The partial hospital program operates daily, Monday through Friday.

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The OCDI research program aims to improve treatments for OCD and related conditions. Founded in 1997, the program was renamed the Office of Clinical Assessment and Research (OCAR) in 2013.

The OCDI’s treatment program is a rich environment for informing clinical practice. Research is driven by the complex questions and practical issues faced in the daily effort to help patients overcome their OCD.

By design, OCAR includes a diverse staff of clinical researchers. The team examines OCD and its treatments using observation of patient behaviors and self-report data. They combine this with other factors, such as genetics, brain imaging, and biology.

The Office of Clinical Assessment and Research studies OCD to improve current and future patient care

The gold standard for treating OCD is exposure and response prevention (ERP) therapy. OCAR aims to improve the lives of current and future patients by advancing the science and practice of exposure therapy.

OCAR focuses on understanding why ERP works. They help tailor treatment to the individual by examining responses and their underlying processes in the brain and body. The team also evaluates innovative treatments and improvements to them. This includes tools such as acceptance and commitment therapy and computerized cognitive trainings.

In addition, OCAR examines other areas to help improve OCD treatments and outcomes. Current research at the adult program includes studying sleep phases, family accommodations, identity status, and more.

As digital methods advance, OCAR is looking into the benefits of technology interventions and tools. The use of computer tests and data collection through devices like smartphones and fitness trackers may prove invaluable for both research and treatments.

At OCDI Jr., our clinician-researchers are examining family factors that influence treatment outcomes and exploring support systems for parents raising children with OCD.

Though patients at the OCDI may be asked to take part in OCAR research, participation is not required and does not affect access to care.

Learn more about the OCDI’s Office of Clinical Assessment and Research

Admission & Cost


The OCD Institute is suitable for children, teens, and adults ages 10 and older with moderate to severe or treatment-resistant OCD and its most common coexisting disorders. This includes major depression and anxiety disorders, such as social anxiety, specific phobias, panic attacks, and separation anxiety.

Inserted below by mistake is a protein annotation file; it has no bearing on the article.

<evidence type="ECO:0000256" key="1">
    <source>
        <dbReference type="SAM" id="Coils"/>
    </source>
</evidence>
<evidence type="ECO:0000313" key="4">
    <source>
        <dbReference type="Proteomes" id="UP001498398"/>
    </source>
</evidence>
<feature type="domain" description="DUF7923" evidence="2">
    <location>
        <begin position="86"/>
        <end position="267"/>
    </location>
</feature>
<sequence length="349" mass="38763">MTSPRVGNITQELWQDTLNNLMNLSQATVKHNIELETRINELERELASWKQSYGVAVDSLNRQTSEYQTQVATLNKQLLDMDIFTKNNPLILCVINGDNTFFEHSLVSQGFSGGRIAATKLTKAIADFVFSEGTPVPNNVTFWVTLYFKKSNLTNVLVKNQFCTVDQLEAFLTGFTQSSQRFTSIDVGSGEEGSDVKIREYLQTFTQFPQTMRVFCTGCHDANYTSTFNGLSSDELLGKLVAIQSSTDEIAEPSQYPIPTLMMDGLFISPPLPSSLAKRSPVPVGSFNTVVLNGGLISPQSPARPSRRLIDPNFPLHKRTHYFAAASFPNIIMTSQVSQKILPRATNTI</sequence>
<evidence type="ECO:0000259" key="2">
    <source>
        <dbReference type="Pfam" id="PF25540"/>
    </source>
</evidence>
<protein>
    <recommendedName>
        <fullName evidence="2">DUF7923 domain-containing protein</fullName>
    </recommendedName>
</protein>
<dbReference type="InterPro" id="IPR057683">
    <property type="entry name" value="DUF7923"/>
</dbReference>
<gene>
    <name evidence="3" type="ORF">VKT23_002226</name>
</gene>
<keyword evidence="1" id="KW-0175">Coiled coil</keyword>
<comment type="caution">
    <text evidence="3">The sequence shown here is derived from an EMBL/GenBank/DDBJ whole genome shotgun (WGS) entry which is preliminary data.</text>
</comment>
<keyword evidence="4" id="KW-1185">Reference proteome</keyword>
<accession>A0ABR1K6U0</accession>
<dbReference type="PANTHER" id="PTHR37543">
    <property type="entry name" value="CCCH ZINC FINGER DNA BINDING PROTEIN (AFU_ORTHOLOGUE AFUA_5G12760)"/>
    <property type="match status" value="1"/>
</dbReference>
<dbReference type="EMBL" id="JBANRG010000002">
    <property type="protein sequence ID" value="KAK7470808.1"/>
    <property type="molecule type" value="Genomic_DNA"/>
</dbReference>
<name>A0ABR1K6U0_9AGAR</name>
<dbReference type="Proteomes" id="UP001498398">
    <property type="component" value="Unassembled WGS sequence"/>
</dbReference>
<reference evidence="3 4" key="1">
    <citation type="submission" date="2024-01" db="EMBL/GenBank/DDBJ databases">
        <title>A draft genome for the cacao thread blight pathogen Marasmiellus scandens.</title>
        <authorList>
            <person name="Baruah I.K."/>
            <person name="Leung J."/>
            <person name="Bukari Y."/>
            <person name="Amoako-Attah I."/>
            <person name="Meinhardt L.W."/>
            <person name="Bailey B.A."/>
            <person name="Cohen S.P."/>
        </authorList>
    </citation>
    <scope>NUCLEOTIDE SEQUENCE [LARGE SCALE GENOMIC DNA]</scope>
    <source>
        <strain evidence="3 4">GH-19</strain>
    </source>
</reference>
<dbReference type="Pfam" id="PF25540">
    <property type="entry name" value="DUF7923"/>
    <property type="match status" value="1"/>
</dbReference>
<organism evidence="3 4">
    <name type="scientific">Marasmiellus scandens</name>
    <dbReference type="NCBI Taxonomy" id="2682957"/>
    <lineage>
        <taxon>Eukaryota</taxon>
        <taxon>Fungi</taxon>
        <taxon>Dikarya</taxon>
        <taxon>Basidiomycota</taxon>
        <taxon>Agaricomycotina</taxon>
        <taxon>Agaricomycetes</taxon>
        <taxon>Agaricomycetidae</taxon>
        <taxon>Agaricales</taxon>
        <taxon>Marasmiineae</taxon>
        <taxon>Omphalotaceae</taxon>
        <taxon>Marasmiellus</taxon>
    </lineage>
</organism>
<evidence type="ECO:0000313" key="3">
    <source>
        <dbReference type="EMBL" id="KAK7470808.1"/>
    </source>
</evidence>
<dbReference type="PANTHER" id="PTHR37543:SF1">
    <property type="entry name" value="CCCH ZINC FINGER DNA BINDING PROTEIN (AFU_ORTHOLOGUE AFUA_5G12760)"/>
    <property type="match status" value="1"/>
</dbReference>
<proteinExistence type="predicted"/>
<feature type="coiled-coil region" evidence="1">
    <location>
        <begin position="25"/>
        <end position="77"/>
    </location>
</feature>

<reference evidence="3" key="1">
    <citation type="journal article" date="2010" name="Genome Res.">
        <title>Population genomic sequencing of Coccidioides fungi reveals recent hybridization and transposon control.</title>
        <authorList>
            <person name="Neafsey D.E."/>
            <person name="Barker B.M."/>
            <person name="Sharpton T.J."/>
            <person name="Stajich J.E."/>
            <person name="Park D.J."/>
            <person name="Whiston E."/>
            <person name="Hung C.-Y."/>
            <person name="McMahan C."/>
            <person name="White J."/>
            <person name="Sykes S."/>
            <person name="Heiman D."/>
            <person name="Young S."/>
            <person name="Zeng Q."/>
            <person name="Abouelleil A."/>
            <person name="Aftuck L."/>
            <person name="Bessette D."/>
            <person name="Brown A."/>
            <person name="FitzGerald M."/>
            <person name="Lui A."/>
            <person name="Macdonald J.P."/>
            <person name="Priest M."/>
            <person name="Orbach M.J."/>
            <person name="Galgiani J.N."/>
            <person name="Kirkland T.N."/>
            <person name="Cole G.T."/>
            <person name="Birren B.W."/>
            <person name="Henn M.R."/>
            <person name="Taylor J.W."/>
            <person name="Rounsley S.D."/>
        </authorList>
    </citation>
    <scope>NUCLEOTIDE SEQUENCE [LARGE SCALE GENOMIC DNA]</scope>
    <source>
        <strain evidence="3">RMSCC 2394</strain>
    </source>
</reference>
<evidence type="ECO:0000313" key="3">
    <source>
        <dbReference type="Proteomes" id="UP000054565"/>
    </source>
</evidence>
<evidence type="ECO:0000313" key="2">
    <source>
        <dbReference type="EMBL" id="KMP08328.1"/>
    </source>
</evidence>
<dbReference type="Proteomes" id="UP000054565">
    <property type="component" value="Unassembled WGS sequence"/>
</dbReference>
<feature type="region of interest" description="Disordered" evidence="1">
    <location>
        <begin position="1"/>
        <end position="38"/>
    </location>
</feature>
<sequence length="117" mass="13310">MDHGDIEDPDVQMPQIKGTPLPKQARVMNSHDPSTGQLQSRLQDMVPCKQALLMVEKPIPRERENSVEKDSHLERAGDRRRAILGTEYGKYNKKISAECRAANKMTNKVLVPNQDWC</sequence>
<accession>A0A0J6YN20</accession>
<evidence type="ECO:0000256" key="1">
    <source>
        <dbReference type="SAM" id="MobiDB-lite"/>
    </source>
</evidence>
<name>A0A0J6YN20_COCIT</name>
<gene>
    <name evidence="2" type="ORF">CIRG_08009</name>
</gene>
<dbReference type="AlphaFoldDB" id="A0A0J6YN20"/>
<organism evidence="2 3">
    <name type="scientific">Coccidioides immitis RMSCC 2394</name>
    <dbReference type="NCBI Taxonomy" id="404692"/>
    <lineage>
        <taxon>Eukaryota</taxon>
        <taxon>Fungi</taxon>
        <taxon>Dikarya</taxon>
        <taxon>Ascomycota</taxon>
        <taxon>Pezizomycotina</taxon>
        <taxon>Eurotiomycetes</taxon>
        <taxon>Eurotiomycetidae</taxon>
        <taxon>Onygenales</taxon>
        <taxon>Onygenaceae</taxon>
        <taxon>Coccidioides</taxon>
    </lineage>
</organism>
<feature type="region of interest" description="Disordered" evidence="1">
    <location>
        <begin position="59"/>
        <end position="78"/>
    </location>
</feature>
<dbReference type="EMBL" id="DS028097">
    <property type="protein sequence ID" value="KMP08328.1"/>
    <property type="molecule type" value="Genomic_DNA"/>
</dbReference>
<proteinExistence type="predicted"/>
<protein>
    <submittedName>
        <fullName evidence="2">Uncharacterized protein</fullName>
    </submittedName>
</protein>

The OCDI is appropriate for those who could benefit from intensive residential or partial hospital (day program) care.

Our program may not be appropriate for individuals who have certain active co-occurring difficulties:

  • Eating disorders: Individual must be medically stable and at a stable, healthy weight and
  • Substance addictions: Individual must be sober for 3 months; If using alcohol or THC excessively, the individual must refrain prior to admission; drug/alcohol use, including medical marijuana, is not permitted while in program
  • Suicidality and self-harm: Individuals are assessed on a case by case basis, but may require a period of stability prior to treatment if they are exhibiting suicidal or self-injuring behaviors

For further information about our program or to make a referral, please contact our admission staff:


Phone: 877. 203.3232
Email: @email

Children and Adolescents

Phone: 877.244.4476
Email: @email


The OCDI is covered by most insurance providers. Self-pay is also accepted at OCDI Jr.

We understand that navigating the insurance system can be challenging, which is why we assist prospective patients to help determine eligibility. We welcome your questions and concerns and have a dedicated staff to help you.

McLean Hospital accepts Medicare, Massachusetts Medicaid, and many private insurance and managed care plans. More information on insurance providers accepted by McLean Hospital may be found on the Mass General Brigham website. You may also find it beneficial to review McLean’s patient billing and financial assistance information.

Treatment Team

Program Leadership

Staff and Associates

Working in close partnership with patients and families, our clinicians create and provide tailored treatment plans and high-quality care that meets each patient’s needs. Our expert clinical team includes board-certified psychiatrists, licensed psychologists and family therapists, registered nurses, certified teachers, and expressive therapists.

Our clinicians have experience working with patients from diverse cultural and socioeconomic backgrounds from across the country and around the world.

Our staff members are trained in assessing and treating complex OCD and related conditions through exposure and response prevention (ERP) therapy and acceptance and commitment therapy (ACT).

All counselors receive specific training in working with patients who live with OCD and other anxiety disorders. They are also trained in general crisis prevention/intervention, CPR, and group leadership skills. Our team of well-trained and compassionate clinicians foster an environment to help our patients to succeed.

The OCDI operates within the Division of Depression and Anxiety Disorders, led by Chief Scientific Officer Kerry J. Ressler, MD, PhD. OCDI Jr. is also supported by the Simches Division of Child and Adolescent Psychiatry, led by Daniel P. Dickstein, MD, FAAP.


The adult residential and day program is located in East House, one of several historic buildings on McLean’s Belmont campus. The program offers a pleasant and peaceful environment that helps patients focus on their treatment.